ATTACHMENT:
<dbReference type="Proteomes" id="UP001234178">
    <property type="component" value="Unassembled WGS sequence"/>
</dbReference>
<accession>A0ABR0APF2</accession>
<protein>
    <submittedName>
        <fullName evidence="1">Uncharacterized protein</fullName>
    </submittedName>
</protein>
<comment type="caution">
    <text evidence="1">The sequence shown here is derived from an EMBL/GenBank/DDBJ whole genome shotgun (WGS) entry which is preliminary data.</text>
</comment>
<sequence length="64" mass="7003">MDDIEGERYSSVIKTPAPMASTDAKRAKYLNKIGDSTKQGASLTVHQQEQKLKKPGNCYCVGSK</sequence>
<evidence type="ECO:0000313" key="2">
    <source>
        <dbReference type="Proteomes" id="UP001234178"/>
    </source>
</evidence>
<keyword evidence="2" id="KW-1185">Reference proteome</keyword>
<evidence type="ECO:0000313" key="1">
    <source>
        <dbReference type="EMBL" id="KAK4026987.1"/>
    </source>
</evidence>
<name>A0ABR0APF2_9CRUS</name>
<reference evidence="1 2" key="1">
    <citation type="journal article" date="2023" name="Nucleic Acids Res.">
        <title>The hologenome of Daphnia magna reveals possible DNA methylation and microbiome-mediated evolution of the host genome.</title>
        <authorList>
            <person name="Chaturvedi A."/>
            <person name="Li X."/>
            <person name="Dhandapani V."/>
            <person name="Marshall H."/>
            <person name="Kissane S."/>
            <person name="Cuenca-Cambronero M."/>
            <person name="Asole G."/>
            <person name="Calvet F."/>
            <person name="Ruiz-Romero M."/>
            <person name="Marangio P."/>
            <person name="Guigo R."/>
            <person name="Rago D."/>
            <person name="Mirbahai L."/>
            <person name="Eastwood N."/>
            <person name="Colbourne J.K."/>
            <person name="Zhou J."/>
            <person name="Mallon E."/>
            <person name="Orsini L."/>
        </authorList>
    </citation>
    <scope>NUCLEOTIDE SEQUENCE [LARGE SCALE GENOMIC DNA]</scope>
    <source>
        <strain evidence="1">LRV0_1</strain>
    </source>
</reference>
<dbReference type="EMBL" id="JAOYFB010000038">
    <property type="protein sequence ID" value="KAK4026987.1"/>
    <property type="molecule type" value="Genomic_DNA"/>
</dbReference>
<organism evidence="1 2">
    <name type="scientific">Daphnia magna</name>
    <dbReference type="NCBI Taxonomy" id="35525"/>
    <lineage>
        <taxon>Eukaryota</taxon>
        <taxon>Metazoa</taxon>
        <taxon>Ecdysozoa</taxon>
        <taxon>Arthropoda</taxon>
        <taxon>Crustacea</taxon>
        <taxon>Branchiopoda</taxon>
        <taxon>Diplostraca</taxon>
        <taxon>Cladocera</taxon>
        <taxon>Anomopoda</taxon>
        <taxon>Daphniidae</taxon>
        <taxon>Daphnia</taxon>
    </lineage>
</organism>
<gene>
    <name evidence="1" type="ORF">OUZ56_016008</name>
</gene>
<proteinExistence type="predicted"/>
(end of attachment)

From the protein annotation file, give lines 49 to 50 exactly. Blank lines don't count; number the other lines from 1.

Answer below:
    </citation>
    <scope>NUCLEOTIDE SEQUENCE [LARGE SCALE GENOMIC DNA]</scope>